11. The file content of file1.dat is written to the allocated block and fragments.

The final state of the system can be found in Figure 16.8.

Figure 16.8. Final state after adding the 'dir1/file1.dat' file.

 

File Deletion Example

We will now delete the /dir1/file1.dat file using BSD-type methods. As mentioned in the previous section, the order of unallocating the data structures might vary by OS and the order presented here might not be the same as an actual OS.

  1. We read the superblock data structure, which is 2 KB in size and is located 64 KB into the file system. From processing this, we learn that the block size is 16 KB and fragment size is 2 KB. Each cylinder group has 32,776 fragments and 8,256 inodes. We also learn that the group descriptor is located 40 fragments, and the inode table is located 56 fragments into each cylinder group.
  2. We need to locate the dir1 directory in the root directory, so we process inode 2. Using the number of inodes per group, we determine that inode 2 is in cylinder group 0. Therefore, the inode table for inode 2 will start in block 56.
  3. We read the inode table from block 56 and process the third entry (the first entry is inode 0). The data in inode 2 shows that the directory entry structures for the root directory are located in block 1,096.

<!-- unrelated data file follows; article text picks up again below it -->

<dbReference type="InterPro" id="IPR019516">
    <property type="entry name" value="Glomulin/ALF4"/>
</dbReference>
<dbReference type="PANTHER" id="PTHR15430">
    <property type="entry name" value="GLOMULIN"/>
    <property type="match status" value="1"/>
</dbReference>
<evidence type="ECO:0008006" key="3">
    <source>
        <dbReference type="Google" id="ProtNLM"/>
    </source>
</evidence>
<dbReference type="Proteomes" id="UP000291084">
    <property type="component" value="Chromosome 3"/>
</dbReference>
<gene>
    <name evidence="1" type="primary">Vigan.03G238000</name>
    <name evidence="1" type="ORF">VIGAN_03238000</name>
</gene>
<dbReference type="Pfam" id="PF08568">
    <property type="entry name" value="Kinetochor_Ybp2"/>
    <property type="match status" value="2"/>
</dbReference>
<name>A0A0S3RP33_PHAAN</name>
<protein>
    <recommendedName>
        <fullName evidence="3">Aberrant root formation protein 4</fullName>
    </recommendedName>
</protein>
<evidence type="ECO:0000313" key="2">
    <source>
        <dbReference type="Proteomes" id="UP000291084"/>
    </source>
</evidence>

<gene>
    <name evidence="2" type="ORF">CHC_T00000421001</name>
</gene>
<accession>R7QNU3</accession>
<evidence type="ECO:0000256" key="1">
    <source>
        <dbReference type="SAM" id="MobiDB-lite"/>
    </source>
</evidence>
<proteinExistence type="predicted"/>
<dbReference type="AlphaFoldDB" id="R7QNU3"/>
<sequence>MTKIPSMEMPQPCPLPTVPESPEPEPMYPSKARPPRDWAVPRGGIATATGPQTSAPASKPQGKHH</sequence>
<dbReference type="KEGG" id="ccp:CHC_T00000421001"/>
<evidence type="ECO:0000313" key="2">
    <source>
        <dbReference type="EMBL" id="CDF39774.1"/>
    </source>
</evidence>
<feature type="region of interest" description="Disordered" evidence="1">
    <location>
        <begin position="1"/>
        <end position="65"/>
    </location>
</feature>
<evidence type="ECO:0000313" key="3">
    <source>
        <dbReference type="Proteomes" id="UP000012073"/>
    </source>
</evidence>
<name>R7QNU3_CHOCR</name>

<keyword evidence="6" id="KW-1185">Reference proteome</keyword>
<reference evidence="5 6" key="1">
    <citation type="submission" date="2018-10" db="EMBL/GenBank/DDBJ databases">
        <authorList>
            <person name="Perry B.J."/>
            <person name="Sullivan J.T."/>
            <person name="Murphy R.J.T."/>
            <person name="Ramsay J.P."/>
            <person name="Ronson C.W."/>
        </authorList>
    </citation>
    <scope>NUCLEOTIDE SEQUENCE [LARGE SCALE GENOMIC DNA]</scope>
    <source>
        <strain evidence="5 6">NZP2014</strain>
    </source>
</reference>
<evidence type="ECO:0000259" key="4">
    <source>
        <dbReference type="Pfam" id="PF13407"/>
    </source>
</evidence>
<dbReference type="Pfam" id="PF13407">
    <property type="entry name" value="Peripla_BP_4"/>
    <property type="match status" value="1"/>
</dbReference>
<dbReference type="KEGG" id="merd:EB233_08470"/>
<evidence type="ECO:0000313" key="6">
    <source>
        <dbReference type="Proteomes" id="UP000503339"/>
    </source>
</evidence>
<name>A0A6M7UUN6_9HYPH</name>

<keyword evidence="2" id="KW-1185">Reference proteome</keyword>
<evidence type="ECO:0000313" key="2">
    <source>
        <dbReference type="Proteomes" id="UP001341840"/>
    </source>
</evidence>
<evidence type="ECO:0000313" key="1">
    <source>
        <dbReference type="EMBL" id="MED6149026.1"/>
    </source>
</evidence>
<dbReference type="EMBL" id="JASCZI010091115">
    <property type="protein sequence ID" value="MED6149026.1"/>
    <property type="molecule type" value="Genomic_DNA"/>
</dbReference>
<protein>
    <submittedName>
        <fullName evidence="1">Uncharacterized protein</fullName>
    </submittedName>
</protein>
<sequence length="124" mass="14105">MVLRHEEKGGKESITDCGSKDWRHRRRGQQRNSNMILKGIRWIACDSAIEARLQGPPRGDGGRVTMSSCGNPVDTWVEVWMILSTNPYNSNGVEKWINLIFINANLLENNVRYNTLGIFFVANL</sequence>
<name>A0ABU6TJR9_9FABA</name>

4. We read the root directory contents from block 1,096 and process the contents as a list of directory entries. We advance ahead using the reported record length of each entry (we don't care about deleted files) and find the entry whose name is dir1. It has an inode value of 16,549. The A-time for the root directory is updated.
  5. We determine where inode 16,549 is located by dividing it by the number of inodes per group and determine that it is in cylinder group 2. Group 2 starts in block 65,552, so its inode table starts in block 65,608.
  6. We read the inode table from block 65,608 and process entry 37, which is the relative location of inode 16,549. The inode contents show us that the contents of dir1 are located in block 66,816.